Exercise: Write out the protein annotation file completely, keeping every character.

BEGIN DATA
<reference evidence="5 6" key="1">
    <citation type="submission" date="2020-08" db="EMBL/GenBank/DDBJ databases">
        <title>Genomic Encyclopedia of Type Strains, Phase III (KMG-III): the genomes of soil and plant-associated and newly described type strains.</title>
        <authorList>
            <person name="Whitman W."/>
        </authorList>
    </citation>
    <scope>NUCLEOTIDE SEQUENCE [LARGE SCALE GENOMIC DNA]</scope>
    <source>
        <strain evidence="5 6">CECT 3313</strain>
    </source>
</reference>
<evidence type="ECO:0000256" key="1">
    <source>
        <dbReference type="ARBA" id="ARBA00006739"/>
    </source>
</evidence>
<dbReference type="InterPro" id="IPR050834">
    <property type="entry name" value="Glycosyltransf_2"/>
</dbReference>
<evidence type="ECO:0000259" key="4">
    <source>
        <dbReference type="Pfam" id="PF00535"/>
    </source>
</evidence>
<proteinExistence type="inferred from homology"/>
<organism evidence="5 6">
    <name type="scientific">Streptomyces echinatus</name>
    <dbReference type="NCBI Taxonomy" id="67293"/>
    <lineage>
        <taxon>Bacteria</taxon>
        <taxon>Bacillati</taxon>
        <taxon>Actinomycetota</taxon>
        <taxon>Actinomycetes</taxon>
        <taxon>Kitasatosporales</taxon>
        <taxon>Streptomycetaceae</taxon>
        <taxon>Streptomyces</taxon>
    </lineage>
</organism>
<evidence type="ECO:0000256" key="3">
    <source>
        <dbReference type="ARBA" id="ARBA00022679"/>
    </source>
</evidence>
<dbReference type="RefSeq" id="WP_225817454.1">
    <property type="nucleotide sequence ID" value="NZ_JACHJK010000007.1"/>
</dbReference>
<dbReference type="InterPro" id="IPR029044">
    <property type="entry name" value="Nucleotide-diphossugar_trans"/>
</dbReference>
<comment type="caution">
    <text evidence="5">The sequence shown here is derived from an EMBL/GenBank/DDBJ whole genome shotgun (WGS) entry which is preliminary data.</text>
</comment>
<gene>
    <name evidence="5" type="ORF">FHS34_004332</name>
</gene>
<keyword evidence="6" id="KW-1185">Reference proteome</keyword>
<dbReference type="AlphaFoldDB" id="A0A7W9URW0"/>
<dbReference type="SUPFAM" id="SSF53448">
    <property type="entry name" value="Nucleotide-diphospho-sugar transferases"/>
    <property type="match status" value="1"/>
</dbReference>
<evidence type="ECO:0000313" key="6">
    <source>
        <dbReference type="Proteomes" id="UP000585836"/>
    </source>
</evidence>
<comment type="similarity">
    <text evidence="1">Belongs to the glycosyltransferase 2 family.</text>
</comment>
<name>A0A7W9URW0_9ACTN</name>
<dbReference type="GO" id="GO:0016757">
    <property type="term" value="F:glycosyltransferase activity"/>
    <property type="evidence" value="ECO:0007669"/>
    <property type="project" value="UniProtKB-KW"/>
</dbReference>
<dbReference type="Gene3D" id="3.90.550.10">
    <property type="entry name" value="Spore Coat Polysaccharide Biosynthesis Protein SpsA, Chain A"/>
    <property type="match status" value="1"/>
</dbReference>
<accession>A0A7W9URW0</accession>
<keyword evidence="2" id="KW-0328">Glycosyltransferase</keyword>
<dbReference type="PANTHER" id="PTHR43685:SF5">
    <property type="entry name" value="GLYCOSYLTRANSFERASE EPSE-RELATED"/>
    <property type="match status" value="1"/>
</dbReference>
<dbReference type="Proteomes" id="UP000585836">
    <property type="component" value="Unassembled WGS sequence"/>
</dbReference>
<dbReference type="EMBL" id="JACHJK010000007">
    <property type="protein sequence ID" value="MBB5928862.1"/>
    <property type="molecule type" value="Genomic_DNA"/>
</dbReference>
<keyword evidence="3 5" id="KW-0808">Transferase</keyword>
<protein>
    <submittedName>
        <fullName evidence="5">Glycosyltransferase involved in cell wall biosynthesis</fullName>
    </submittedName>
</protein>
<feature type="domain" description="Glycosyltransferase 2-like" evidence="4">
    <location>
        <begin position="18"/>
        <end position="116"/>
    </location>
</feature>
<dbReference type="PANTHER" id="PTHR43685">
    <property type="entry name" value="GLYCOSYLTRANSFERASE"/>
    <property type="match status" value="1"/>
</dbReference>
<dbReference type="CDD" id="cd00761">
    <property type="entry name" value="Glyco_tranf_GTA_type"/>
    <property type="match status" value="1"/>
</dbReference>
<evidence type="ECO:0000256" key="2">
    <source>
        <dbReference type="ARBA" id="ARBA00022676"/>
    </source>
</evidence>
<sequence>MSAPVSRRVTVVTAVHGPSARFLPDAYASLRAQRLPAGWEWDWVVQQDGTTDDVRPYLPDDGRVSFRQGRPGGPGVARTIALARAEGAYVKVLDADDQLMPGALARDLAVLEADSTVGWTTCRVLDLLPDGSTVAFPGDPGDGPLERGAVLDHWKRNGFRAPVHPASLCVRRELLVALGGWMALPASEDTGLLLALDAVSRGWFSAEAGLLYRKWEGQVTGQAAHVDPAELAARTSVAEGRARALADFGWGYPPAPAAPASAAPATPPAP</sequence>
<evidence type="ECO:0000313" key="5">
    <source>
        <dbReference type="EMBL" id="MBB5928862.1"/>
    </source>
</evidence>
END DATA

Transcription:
<reference evidence="5 6" key="1">
    <citation type="submission" date="2020-08" db="EMBL/GenBank/DDBJ databases">
        <title>Genomic Encyclopedia of Type Strains, Phase III (KMG-III): the genomes of soil and plant-associated and newly described type strains.</title>
        <authorList>
            <person name="Whitman W."/>
        </authorList>
    </citation>
    <scope>NUCLEOTIDE SEQUENCE [LARGE SCALE GENOMIC DNA]</scope>
    <source>
        <strain evidence="5 6">CECT 3313</strain>
    </source>
</reference>
<evidence type="ECO:0000256" key="1">
    <source>
        <dbReference type="ARBA" id="ARBA00006739"/>
    </source>
</evidence>
<dbReference type="InterPro" id="IPR050834">
    <property type="entry name" value="Glycosyltransf_2"/>
</dbReference>
<evidence type="ECO:0000259" key="4">
    <source>
        <dbReference type="Pfam" id="PF00535"/>
    </source>
</evidence>
<proteinExistence type="inferred from homology"/>
<organism evidence="5 6">
    <name type="scientific">Streptomyces echinatus</name>
    <dbReference type="NCBI Taxonomy" id="67293"/>
    <lineage>
        <taxon>Bacteria</taxon>
        <taxon>Bacillati</taxon>
        <taxon>Actinomycetota</taxon>
        <taxon>Actinomycetes</taxon>
        <taxon>Kitasatosporales</taxon>
        <taxon>Streptomycetaceae</taxon>
        <taxon>Streptomyces</taxon>
    </lineage>
</organism>
<evidence type="ECO:0000256" key="3">
    <source>
        <dbReference type="ARBA" id="ARBA00022679"/>
    </source>
</evidence>
<dbReference type="RefSeq" id="WP_225817454.1">
    <property type="nucleotide sequence ID" value="NZ_JACHJK010000007.1"/>
</dbReference>
<dbReference type="InterPro" id="IPR029044">
    <property type="entry name" value="Nucleotide-diphossugar_trans"/>
</dbReference>
<comment type="caution">
    <text evidence="5">The sequence shown here is derived from an EMBL/GenBank/DDBJ whole genome shotgun (WGS) entry which is preliminary data.</text>
</comment>
<gene>
    <name evidence="5" type="ORF">FHS34_004332</name>
</gene>
<keyword evidence="6" id="KW-1185">Reference proteome</keyword>
<dbReference type="AlphaFoldDB" id="A0A7W9URW0"/>
<dbReference type="SUPFAM" id="SSF53448">
    <property type="entry name" value="Nucleotide-diphospho-sugar transferases"/>
    <property type="match status" value="1"/>
</dbReference>
<evidence type="ECO:0000313" key="6">
    <source>
        <dbReference type="Proteomes" id="UP000585836"/>
    </source>
</evidence>
<comment type="similarity">
    <text evidence="1">Belongs to the glycosyltransferase 2 family.</text>
</comment>
<name>A0A7W9URW0_9ACTN</name>
<dbReference type="GO" id="GO:0016757">
    <property type="term" value="F:glycosyltransferase activity"/>
    <property type="evidence" value="ECO:0007669"/>
    <property type="project" value="UniProtKB-KW"/>
</dbReference>
<dbReference type="Gene3D" id="3.90.550.10">
    <property type="entry name" value="Spore Coat Polysaccharide Biosynthesis Protein SpsA, Chain A"/>
    <property type="match status" value="1"/>
</dbReference>
<accession>A0A7W9URW0</accession>
<keyword evidence="2" id="KW-0328">Glycosyltransferase</keyword>
<dbReference type="PANTHER" id="PTHR43685:SF5">
    <property type="entry name" value="GLYCOSYLTRANSFERASE EPSE-RELATED"/>
    <property type="match status" value="1"/>
</dbReference>
<dbReference type="Proteomes" id="UP000585836">
    <property type="component" value="Unassembled WGS sequence"/>
</dbReference>
<dbReference type="EMBL" id="JACHJK010000007">
    <property type="protein sequence ID" value="MBB5928862.1"/>
    <property type="molecule type" value="Genomic_DNA"/>
</dbReference>
<keyword evidence="3 5" id="KW-0808">Transferase</keyword>
<protein>
    <submittedName>
        <fullName evidence="5">Glycosyltransferase involved in cell wall biosynthesis</fullName>
    </submittedName>
</protein>
<feature type="domain" description="Glycosyltransferase 2-like" evidence="4">
    <location>
        <begin position="18"/>
        <end position="116"/>
    </location>
</feature>
<dbReference type="PANTHER" id="PTHR43685">
    <property type="entry name" value="GLYCOSYLTRANSFERASE"/>
    <property type="match status" value="1"/>
</dbReference>
<dbReference type="CDD" id="cd00761">
    <property type="entry name" value="Glyco_tranf_GTA_type"/>
    <property type="match status" value="1"/>
</dbReference>
<evidence type="ECO:0000256" key="2">
    <source>
        <dbReference type="ARBA" id="ARBA00022676"/>
    </source>
</evidence>
<sequence>MSAPVSRRVTVVTAVHGPSARFLPDAYASLRAQRLPAGWEWDWVVQQDGTTDDVRPYLPDDGRVSFRQGRPGGPGVARTIALARAEGAYVKVLDADDQLMPGALARDLAVLEADSTVGWTTCRVLDLLPDGSTVAFPGDPGDGPLERGAVLDHWKRNGFRAPVHPASLCVRRELLVALGGWMALPASEDTGLLLALDAVSRGWFSAEAGLLYRKWEGQVTGQAAHVDPAELAARTSVAEGRARALADFGWGYPPAPAAPASAAPATPPAP</sequence>
<evidence type="ECO:0000313" key="5">
    <source>
        <dbReference type="EMBL" id="MBB5928862.1"/>
    </source>
</evidence>